Health System Implementation of a Tobacco Quitline eReferral

Eve Angeline Hood-Medland, Susan L. Stewart, Hien Nguyen, Mark Avdalovic, Scott MacDonald, Shu Hong Zhu, Antonio Mayoral, Elisa K. Tong

Research output: Contribution to journalArticle

3 Scopus citations

Abstract

Background Proactive referrals through electronic orders (eReferrals) can increase patient connection with tobacco quitlines. More information is needed on real-world implementation of electronic health record tools to promote tobacco cessation while minimizing provider burden. Objectives This paper examines the health system implementation of an eReferral to a tobacco quitline without best practice alerts in primary care, specialty, and hospital settings in an academic health system. Methods This is a prospective implementation study of a health system tobacco eReferral to a state quitline that was completed with an approach to minimize provider cognitive burden. Data are drawn from electronic health record data at University of California, Davis Health Systems (March 2013-February 2016). Results Over 3 years, 16,083 encounters with smokers resulted in 1,137 eReferral orders (7.1%). Treatment reach was 1.6% for quitline services and 2.3% for outpatient group classes. While the group classes were offered to outpatient smokers, the eReferral order was included in an outpatient order set and eventually an automated inpatient discharge order set; no provider alerts were implemented. Referrals were sustained and doubled after inpatient order set implementation. Among all first time eReferral patients, 12.2% had a 6 to 12 month follow-up visit at which they were documented as nonsmoking. Conclusion This study demonstrates a quitline eReferral order can be successfully implemented and sustained with minimal promotion, without provider alerts and in conjunction with group classes. Reach and effectiveness were similar to previously described literature.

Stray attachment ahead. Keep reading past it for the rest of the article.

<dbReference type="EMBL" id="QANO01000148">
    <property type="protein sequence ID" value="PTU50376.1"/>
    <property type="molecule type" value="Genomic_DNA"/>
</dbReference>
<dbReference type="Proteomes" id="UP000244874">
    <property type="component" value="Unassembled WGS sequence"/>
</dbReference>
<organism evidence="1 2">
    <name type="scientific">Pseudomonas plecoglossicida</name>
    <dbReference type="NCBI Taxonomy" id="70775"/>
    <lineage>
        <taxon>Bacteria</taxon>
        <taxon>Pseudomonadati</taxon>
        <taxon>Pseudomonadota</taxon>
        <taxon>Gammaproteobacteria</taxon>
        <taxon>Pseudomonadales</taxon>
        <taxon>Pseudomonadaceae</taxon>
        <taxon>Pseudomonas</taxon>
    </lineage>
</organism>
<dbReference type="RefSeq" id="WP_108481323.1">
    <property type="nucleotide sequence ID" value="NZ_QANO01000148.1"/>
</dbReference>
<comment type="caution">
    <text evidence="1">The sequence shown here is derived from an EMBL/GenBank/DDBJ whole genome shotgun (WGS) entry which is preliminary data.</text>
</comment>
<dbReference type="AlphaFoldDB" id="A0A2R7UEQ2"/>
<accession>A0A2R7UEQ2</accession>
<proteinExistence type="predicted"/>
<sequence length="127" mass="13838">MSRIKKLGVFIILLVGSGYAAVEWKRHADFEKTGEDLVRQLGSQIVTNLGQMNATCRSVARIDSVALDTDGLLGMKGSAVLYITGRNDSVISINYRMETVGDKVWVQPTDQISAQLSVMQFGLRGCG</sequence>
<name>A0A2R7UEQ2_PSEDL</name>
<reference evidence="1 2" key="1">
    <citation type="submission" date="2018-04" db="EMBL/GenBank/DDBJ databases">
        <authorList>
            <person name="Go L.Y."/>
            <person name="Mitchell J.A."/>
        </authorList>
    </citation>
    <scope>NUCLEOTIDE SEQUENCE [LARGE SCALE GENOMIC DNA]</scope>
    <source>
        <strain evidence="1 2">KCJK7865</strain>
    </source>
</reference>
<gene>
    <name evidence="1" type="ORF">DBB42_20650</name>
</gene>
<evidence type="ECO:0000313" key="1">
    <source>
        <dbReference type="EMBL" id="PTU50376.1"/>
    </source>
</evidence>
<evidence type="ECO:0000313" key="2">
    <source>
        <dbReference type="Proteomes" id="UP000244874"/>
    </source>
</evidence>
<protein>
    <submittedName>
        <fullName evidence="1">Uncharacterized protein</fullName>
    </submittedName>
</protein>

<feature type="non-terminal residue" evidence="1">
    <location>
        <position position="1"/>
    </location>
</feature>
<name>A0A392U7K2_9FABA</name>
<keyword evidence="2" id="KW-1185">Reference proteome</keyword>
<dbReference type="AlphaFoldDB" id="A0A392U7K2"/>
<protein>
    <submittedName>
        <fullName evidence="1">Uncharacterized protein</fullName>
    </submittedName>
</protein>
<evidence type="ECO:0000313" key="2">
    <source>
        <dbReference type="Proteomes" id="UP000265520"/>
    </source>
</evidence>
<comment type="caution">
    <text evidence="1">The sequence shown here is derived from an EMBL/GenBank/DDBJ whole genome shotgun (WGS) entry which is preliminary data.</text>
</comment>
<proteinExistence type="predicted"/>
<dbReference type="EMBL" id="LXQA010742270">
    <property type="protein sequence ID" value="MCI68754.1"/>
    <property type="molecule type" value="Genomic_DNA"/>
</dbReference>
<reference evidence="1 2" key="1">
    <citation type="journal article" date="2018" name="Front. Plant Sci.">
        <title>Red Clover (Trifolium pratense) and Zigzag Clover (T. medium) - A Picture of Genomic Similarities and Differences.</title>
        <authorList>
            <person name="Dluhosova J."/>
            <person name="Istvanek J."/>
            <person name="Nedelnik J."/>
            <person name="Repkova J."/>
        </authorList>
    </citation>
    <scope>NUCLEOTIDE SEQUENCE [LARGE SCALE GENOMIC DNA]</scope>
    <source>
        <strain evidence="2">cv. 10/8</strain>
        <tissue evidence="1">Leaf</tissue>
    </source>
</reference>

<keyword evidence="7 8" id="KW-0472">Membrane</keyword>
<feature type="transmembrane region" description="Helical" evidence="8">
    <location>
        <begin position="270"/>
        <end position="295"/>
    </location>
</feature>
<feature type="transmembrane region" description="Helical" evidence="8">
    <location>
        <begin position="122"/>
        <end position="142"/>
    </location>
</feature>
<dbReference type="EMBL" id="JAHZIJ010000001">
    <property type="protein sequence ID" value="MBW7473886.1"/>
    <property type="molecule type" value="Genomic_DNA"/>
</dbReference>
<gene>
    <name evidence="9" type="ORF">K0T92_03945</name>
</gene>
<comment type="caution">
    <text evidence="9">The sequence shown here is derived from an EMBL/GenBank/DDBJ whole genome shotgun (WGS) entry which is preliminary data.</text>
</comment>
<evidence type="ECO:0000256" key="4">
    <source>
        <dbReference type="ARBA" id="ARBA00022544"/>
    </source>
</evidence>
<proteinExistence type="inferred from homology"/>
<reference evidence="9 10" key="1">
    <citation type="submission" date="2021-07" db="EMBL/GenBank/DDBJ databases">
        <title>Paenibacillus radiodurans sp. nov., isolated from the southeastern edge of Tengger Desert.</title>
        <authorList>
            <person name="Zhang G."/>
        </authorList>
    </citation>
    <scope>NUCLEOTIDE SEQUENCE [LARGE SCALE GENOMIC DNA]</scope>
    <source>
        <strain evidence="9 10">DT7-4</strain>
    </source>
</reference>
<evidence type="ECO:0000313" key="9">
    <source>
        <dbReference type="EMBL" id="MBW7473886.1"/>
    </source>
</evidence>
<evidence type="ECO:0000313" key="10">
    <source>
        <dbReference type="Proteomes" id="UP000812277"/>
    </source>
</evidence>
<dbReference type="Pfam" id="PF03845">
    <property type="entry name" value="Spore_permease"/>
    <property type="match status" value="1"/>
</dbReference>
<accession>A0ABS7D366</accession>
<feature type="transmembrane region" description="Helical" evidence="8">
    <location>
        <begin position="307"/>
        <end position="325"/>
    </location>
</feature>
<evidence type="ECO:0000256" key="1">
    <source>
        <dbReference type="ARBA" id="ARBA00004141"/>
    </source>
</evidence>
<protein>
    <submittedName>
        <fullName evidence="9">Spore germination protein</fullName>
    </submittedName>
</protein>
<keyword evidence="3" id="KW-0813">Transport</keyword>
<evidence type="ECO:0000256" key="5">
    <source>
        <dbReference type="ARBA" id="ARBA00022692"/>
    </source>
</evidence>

Original languageEnglish (US)
Pages (from-to)735-742
Number of pages8
JournalApplied Clinical Informatics
Volume10
Issue number4
DOIs
StatePublished - Jan 1 2019

Keywords

  • adoption
  • electronic health record
  • implementation science
  • preventive medicine
  • specific condition: tobacco use cessation

ASJC Scopus subject areas

  • Health Informatics
  • Computer Science Applications
  • Health Information Management

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